Ctrl+Alt+Del: Google is ruining its search engine with AI Overview

OPINION: Google I/O has historically been an event used to showcase the latest updates coming to Android. However, this week, Google chose to focus on AI instead, and specifically how it will change how we navigate the web. 

Google’s search engine is arguably the most important asset that the company owns, acting as the launchpad to make Google the technology giant it is today. According to Statista, Google dominates a whopping 82% of the desktop search engine market share, as of January 2024. In second place is Bing, with just 11% of the share. 

And yet despite its dominance, Google has announced that it will be drastically overhauling its popular search engine, by integrating a new feature called AI Overview. 

This new feature leverages advanced artificial intelligence technology to generate unique answers for many search queries. As the answers are generated by Google they will be embedded into the results of the search engine, meaning you won’t need to click on any link to actually find the information you’re looking for. 

I can certainly understand the appeal of this for the average user, as you’re able to get all of the information you need more quickly, while also having it all neatly summarised so you don’t have to scroll through lines of text. Google even offers you the option to simplify the summary even further, or even break it down into more detail. 

That all sounds great on paper, but I’ve got a lot of concerns about where Google is getting all this information from. Google does at least give credit to the websites and articles that it’s harvesting the information from, but given the nature of AI, it’s not always perfect at correctly summarising that information. 

Google has also been known to take information from unreliable sources, and then present incorrect information as its ‘Featured Snippet’ in the search results. You can check out the video from Vox below, which showcases some of these significant mistakes, including a post that suggests dinosaurs never existed, and were simply a construct to indoctrinate children. 

That video is admittedly seven years old now, and Google will argue that it’s improved its search results significantly in that time frame, but there are a few major mistakes of Google’s new AI Overview already going viral. 

While I can’t verify this search result, one post on X (formerly Twitter) claims that Google’s AI Overview suggested that anyone suffering from kidney stones should drink urine every 24 hours to help them pass. 

Google AI Overview answer about Kidney Stones
Credit: @kristileilani

Having medical advice that is unvetted by a professional or expert is incredibly dangerous, and Google is running the risk of doing this by rolling out its new AI Overview feature. In fact, even beyond medical advice, Google is unable to ensure that all the information it’s harvesting is coming from an expert.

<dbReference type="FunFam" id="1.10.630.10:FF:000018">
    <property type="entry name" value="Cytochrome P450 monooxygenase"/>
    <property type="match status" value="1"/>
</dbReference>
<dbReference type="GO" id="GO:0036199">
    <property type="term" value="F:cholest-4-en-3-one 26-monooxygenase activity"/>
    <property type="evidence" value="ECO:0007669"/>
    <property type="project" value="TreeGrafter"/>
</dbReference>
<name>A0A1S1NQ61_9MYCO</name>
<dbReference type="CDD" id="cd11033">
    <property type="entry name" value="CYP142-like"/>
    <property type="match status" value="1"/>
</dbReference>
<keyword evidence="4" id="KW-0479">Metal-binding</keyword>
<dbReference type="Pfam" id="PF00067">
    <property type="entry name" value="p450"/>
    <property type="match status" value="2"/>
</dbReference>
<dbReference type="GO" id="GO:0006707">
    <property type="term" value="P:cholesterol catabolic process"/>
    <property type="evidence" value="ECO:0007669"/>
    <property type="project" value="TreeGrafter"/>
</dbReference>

Google recently penned a deal with Reddit, allowing the tech company to use posts from countless forums to train its AI. During Google I/O, a demonstration video also showed Quora pop up as one of the sources of information used for the answer generated by AI Overview. 

Forums are a valuable place to get information from other people across the web, but since anyone can post without any professional knowledge or fact-checking process, there is no way to guarantee that what you’re reading is correct. That’s completely fine if you’re aware of this when scrolling through answers in Reddit and Quora, but it becomes a lot more dangerous when the information is presented as being factual from a trusted source such as Google. 

Of course, that’s not to say you wouldn’t still find incorrect information when using Google’s search engine and clicking on a link to visit a website. The difference here, though, is that the reader can make up their own decision as to how trustworthy the information is.

For example, you’re far more likely to think the information is accurate when reading it on the BBC as opposed to an amateur blog. But with Google, many people may incorrectly assume that Google is just as reliable as any prominent publication for providing factual information, which sadly isn’t the case.

With the world wide web already rife with misinformation, I’m growing very concerned that Google’s push into AI won’t actually solve this problem, but intensify it instead. An answer generated by AI is always going to be more prone to error than one written and fact-checked by an experienced journalist, and Google needs to understand that quickly before it damages the quality and credibility of its search engine. 

Ctrl+Alt+Del is our weekly computing-focused opinion column where we delve deeper into the world of PCs, laptops, handhelds, peripherals and more. Get it straight into your email inbox every Saturday by signing up for the newsletter.

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